Truth be told, we knew this day would arrive. Heck, we demanded it. There were disagreements about the timing having to do with television contracts, attendance and selling high. But we had this. More than six months ago, long before last season’s slog came to its merciful end.
Change was needed for the Cincinnati Reds. Big change.
The last step was convincing the club’s ownership. That wasn’t easy. Only a precious few people were in a position to make an effective case to let go of the popular players and familiar decision-makers. Delay in accepting that conclusion surely weakened the trade market. (For the record, stubborn hope isn’t the worst quality for an ownership group. Not nearly.) But then, the Rebuild Whisperers got help. The Reds finished 16-41, losing 14 of their last 15 games. Watching that unfold had to be compelling, if brutal, evidence of the need to alter course.
Change was approved, both for the front office and on the playing field.
The transition is far – miles away – from complete. But new teams are on the way.
When will we feel the change? When Mike Leake shows up in a St. Louis uniform. When the bullpen door opens in the ninth inning and something other than the Cuban Missile rockets through. Withdrawal from our addiction to the highs from those strikeouts and radar gun readings will be rough. Most of all, we’ll know we aren’t in Kansas anymore when we see highlights of Super Todd Frazier hitting majestic home runs and generating enthusiasm on the South Side.
We need to put the wonderful memories of those great Reds in a safe, permanent place. Tuck them away with the controversies surrounding the bumpy off-season. At least for today, let’s put aside the trades that were made as well as the ones that weren’t.
The season we demanded is here. So is the unmatched glory of Opening Day in Cincinnati.
For the record, plenty that we recognize remains. We can still marvel at how Joey Votto hits. At how Billy Hamilton runs and catches. The dazzling double plays by Zack Cozart and Brandon Phillips will shoot us out of our seats. So will the long home runs by Jay Bruce and Devin Mesoraco.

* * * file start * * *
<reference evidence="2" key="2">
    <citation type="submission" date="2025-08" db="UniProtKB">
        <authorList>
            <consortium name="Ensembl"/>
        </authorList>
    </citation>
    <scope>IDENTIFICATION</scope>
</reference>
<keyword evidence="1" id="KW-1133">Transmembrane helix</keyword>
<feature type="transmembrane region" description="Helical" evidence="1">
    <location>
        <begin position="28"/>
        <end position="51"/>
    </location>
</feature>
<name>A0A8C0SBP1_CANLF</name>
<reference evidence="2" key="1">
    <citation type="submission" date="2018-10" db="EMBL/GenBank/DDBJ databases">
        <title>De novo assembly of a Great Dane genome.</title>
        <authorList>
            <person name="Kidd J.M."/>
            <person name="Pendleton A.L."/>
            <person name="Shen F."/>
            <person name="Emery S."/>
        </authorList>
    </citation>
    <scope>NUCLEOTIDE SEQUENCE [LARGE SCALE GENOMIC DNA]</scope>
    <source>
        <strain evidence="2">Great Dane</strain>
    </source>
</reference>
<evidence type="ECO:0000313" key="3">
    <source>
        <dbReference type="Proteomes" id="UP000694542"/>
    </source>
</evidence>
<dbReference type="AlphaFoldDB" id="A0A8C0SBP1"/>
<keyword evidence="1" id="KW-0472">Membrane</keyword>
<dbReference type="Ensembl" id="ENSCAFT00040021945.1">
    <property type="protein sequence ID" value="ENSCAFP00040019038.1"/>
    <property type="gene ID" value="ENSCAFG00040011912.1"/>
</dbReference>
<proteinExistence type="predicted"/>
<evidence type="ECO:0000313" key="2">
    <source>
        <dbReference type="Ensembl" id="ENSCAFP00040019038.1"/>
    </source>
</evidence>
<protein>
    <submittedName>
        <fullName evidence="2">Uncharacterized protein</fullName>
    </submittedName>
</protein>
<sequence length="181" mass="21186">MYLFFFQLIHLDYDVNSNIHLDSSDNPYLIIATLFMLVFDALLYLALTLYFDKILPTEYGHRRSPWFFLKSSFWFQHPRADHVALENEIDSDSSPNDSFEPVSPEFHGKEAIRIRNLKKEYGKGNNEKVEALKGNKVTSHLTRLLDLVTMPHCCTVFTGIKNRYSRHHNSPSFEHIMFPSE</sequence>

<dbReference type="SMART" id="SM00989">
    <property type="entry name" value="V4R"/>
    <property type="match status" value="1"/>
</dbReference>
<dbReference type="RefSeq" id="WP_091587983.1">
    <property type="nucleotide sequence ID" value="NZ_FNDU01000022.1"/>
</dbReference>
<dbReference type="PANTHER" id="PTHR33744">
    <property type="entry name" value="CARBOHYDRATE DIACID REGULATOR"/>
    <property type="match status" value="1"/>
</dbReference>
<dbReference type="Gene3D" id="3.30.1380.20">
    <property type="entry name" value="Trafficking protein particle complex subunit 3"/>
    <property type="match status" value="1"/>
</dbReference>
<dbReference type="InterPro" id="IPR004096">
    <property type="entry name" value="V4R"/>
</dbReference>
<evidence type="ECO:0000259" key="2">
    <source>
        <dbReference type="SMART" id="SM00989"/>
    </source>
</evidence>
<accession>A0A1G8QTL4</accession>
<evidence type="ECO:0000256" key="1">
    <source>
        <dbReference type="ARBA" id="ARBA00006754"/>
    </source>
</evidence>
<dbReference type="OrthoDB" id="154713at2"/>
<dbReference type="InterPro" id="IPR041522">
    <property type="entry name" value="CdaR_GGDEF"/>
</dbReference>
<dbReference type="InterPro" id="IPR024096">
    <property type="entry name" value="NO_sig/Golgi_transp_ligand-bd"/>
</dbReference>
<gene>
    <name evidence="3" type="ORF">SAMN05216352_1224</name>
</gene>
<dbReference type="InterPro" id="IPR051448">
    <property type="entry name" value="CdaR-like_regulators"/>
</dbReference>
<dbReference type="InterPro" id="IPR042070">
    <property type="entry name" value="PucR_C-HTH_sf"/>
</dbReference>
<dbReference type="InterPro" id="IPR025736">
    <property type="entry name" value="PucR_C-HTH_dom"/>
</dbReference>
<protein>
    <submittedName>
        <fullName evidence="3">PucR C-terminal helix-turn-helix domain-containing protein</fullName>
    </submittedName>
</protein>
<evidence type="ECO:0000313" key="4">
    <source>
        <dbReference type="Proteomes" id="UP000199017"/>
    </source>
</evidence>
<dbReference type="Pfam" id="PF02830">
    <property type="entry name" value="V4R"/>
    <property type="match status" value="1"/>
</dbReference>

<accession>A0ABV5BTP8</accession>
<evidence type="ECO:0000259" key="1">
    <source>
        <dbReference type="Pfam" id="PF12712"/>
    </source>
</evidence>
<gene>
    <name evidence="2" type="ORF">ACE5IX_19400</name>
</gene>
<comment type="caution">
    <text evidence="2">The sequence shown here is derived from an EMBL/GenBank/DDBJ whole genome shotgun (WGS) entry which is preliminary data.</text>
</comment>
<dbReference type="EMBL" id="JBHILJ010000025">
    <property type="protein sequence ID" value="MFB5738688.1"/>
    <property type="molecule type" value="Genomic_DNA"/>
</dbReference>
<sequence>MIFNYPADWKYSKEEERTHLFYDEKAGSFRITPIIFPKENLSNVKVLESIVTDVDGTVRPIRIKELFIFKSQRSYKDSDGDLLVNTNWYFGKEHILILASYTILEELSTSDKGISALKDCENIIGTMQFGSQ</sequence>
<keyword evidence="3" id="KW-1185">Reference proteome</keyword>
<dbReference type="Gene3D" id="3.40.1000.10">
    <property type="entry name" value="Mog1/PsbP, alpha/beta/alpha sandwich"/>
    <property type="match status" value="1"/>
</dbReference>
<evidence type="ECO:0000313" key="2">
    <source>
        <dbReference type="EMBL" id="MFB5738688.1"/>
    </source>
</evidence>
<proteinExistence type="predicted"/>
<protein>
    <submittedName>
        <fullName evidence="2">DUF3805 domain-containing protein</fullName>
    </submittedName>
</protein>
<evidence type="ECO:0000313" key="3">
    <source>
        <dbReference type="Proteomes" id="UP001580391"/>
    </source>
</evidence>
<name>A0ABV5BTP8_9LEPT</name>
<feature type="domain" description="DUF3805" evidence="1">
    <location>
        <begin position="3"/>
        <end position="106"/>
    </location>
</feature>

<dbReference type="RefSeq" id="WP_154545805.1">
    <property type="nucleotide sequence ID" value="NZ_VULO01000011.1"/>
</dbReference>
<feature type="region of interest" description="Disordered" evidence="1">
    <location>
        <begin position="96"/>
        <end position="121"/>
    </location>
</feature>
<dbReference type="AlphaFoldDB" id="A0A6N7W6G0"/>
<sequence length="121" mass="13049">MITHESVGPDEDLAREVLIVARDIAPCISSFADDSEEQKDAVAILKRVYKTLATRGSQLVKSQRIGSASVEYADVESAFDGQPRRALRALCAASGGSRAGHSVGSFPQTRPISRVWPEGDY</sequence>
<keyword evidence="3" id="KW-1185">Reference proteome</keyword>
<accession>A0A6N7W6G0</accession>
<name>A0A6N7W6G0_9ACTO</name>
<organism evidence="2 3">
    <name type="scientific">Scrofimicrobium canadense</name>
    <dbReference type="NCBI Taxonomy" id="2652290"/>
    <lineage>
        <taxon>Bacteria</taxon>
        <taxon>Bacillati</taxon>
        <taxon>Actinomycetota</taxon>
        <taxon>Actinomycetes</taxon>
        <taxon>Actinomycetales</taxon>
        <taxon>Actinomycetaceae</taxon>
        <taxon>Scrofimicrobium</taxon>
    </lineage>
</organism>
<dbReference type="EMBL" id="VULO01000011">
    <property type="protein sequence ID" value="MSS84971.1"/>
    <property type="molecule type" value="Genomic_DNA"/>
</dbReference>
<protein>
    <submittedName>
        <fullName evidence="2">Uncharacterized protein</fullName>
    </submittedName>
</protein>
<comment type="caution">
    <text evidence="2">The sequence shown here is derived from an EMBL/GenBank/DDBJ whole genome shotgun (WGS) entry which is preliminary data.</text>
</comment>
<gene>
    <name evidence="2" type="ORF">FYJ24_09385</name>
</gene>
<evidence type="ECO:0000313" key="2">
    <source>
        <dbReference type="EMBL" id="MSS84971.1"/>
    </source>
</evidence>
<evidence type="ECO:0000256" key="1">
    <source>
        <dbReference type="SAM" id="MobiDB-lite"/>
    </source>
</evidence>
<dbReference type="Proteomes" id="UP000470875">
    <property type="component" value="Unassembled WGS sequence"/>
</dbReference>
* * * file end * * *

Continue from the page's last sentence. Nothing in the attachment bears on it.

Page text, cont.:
Beyond individual players, we’ll cheer for this team in habitual ways. We’ll appreciate and enjoy every single, hard-earned victory over the Cardinals, Pirates and Cubs. We might even savor them more because the wins will be less frequent than we’re accustomed.
But even more intoxicating than the return of the familiar — the veteran contributions and triumphs over evil-doers — will be falling in love with a different group of young players.
The new kids aren’t all on the block just yet. Even the front office would admit the roster is a mid-transition jumble right now. That’s due in equal parts to unfortunate health, luck and timing. It may call for an Everest-sized mountain of patience to wait for it, but the roster will get better from the standpoint of rebuilding.
Brandon Phillips will turn into Alex Blandino. Zack Cozart into Jose Peraza. Jesse Winker will become a fixture in a corner outfield spot. Time will bring permanent pitching roles for Robert Stephenson, Cody Reed, Michael Lorenzen, John Lamb, Brandon Finnegan and Jon Moscot. Homer Bailey will finally get back to the mound.
Meanwhile, we can enjoy each pitch from Raisel Iglesias and Anthony DeSclafani, because they’re going to be good. We can watch Eugenio Suarez hit and field, knowing he was acquired for a song. Adam Duvall may not make us forget the Home Run Derby, but he will smash his share of upper-deck shots that count.
It’s an obvious cautionary point, but not everyone mentioned above will make it in a major league uniform. There will be false starts, injuries and missteps along the way. But many of those players will turn into big leaguers. They’ll be the next Cincinnati Reds.
We called for this change. Now we must change, too. Our expectations and our affections.
For young fans, the new guys will become role models as surely as did Todd Frazier, Sean Casey before him, and Joe Morgan before him. We grown-ups will have to choose the next toys of our adulthood.
New players will earn their way into our hearts. They always do. That’s the way it works.
Change – needed and inevitable change – will come to Great American Ball Park this year and next. Yes, 2016 will be a different kind of season for us Reds fans. But, in an example of what our English teachers called irony, this year may actually be more about pure baseball than usual. Instead of anxiously watching the out-of-town scoreboard and fretting over the standings we’ll be catching meaningful glimpses of the future — the Cincinnati Reds’ future. That begins anew today, Opening Day.
For everything there is a season. You can cite the Book of Ecclesiastes or Pete Seeger for that axiom, take your pick.
2016 is the Reds time to plant. Enjoy the sowing, the bloom and the growth.
And know that there will soon be a season to reap what is planted.